“You will go to Buckingham in my behalf, and you will tell him I am acquainted with all the preparations he has made; but that they give me no uneasiness, since at the first step he takes I will ruin the queen.”

“Will he believe that your Eminence is in a position to accomplish the threat you make him?”

“Yes, for I have the proofs.”

“I must be able to present these proofs so as to convince him.”

“Unquestionably. And you will tell him I will publish the report of Bois-Robert and of the Marquis de Beautru, regarding the interview with the queen which the duke had at the constable’s residence, on the evening Madame la Connétable gave a masked ball. You will tell him, in order that he may not doubt anything, that he came there in the costume of the Great Mogul, which the Chevalier de Guise was to have worn, and which he bought for three thousand pistoles.”

“Very well, monseigneur.”

“All the details of his entrance and departure on the night when he was introduced into the palace in the character of an Italian fortuneteller you will tell him, in order that he may not doubt the correctness of my information.”

“Is that all, monseigneur?”

“Tell him also that I am acquainted with all the details of the adventure at Amiens; that I will have a little romance made of it, wittily turned, with a plan of the garden and portraits of the principal actors in that nocturnal romance.”

“I will tell him that.”

“Then add that his Grace in his precipitation to quit the Isle of Ré forgot and left behind him in his lodging a letter from Madame de Chevreuse, which singularly compromises the queen, inasmuch as it proves not only that her Majesty can love the king’s enemies, but that she can conspire with the enemies of France. You recollect perfectly all I have told you, do you not?”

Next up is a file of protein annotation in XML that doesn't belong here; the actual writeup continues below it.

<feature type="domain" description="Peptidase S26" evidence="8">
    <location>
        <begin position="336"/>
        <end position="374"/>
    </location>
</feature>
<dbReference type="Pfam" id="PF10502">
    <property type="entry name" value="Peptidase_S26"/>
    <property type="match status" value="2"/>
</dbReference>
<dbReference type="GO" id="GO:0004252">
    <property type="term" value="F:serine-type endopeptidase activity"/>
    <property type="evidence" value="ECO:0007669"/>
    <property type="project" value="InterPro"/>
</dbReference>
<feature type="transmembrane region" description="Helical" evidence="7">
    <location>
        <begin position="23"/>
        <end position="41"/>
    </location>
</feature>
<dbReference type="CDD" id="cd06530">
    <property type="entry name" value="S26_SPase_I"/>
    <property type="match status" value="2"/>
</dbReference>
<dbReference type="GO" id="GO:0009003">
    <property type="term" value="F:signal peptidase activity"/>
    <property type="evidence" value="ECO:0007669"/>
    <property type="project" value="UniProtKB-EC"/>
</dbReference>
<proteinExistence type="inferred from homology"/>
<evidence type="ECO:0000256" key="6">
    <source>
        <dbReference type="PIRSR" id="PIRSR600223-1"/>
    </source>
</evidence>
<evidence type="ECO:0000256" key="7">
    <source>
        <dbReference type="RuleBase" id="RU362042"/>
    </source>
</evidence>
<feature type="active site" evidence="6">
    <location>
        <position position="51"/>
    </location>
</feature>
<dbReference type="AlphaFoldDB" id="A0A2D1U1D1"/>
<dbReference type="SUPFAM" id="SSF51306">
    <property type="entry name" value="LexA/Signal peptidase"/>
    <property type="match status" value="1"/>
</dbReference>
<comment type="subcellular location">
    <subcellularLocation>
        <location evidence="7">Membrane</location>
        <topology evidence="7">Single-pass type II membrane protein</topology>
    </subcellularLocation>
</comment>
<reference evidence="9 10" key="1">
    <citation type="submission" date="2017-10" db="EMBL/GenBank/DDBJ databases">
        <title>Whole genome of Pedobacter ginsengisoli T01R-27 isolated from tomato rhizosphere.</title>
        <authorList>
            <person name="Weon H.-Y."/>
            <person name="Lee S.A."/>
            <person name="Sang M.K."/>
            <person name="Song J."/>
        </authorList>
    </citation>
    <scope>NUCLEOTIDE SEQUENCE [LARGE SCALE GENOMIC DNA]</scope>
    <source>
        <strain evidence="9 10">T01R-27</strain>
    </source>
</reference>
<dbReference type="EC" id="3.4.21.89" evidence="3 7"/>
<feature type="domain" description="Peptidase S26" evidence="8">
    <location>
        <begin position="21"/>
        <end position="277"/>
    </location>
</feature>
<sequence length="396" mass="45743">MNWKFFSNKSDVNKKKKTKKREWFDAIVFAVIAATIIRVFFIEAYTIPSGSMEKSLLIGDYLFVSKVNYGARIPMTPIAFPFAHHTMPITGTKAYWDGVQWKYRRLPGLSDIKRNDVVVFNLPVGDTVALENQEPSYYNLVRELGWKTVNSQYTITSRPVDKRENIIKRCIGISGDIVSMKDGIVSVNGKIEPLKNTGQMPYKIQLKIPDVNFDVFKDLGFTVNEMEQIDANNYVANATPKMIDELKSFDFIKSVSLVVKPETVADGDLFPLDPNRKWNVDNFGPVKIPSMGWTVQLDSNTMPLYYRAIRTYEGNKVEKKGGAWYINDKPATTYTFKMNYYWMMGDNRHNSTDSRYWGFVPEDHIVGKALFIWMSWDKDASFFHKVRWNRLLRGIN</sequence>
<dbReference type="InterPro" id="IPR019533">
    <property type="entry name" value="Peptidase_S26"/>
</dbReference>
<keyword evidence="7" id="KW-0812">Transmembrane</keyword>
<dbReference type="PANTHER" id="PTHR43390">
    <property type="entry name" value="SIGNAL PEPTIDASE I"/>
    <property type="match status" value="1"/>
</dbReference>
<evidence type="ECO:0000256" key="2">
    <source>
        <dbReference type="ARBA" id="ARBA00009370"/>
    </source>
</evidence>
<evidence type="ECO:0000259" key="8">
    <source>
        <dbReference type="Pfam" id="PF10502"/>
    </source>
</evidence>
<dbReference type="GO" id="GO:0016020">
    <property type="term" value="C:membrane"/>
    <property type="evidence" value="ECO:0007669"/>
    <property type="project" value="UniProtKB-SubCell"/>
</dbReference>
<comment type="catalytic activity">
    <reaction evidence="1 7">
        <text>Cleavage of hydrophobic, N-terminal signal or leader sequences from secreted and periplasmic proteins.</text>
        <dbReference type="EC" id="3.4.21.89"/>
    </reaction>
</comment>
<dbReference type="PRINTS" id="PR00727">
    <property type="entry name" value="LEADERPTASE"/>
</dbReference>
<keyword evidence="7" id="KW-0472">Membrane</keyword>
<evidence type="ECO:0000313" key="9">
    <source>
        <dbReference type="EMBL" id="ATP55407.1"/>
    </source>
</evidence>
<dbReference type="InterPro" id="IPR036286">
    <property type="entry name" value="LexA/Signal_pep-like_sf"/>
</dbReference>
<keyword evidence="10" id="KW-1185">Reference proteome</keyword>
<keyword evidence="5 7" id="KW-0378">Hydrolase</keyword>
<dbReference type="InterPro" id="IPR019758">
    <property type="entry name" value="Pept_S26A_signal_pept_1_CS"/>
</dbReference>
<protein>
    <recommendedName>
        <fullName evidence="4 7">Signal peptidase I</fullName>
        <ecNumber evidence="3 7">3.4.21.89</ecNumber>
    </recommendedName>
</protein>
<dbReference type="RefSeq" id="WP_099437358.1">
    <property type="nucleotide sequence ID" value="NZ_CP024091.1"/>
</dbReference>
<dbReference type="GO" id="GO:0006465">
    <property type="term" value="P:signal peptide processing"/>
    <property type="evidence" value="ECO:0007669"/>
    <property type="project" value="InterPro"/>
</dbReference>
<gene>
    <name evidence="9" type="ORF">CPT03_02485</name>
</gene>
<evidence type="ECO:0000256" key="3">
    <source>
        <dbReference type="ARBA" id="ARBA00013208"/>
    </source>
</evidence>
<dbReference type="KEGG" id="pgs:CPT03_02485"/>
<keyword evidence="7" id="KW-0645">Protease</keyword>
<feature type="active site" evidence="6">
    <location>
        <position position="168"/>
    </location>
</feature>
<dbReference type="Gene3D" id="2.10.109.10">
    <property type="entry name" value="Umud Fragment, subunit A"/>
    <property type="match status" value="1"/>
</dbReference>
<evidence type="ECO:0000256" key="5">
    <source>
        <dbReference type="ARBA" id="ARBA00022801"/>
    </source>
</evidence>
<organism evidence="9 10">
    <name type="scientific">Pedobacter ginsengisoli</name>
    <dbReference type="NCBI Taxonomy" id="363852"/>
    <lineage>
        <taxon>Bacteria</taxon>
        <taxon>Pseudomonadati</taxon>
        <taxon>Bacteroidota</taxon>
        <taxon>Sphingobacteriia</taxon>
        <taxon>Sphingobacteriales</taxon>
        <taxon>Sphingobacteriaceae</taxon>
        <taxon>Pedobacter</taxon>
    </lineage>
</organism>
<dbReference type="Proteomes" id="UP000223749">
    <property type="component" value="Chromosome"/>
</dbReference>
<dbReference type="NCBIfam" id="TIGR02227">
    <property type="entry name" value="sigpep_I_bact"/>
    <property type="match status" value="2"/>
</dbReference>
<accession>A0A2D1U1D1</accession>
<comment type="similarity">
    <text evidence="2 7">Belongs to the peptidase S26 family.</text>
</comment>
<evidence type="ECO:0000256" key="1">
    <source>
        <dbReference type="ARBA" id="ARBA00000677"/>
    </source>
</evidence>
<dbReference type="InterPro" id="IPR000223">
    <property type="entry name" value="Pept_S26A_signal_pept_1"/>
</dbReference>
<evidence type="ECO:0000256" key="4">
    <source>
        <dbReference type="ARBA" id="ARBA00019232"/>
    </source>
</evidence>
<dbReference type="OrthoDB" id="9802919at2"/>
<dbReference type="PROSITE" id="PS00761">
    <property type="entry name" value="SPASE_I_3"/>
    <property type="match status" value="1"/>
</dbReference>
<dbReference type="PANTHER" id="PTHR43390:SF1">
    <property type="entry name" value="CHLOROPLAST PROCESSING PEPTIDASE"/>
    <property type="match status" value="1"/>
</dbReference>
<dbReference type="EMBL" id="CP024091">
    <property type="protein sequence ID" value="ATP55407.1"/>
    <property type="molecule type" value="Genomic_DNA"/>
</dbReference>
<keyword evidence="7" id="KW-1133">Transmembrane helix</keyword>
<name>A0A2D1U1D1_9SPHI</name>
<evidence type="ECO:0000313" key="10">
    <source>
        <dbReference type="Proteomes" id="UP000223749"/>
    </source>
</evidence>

“Your Eminence will judge: Madame la Connétable’s ball; the night at the Louvre; the evening at Amiens; the arrest of Montague; the letter of Madame de Chevreuse.”

“That’s it,” said the cardinal—“that’s it. You have an excellent memory, milady.”

“But,” resumed the lady to whom the cardinal had just addressed this flattering compliment, “if, in spite of all these reasons, the duke does not yield, and continues to threaten France?”

“If he persists—” His Eminence made a pause, and resumed: “If he persists—well, then I shall hope for one of those events which change the destinies of states.”

“If your Eminence would quote to me some of these events in history,” said milady, “perhaps I should partake of your confidence in the future.”

“Well, here, then, for example,” said Richelieu. “When in 1610, for a cause almost similar to the one that moves the duke, King Henry IV, of glorious memory, was about to invade Flanders and Italy at the same time, in order to attack Austria on both sides—well, did there not happen an event which saved Austria? Why should not the king of France have the same chance as the emperor?”

“Your Eminence means the knife-stab of the Rue de la Ferronnerie?”

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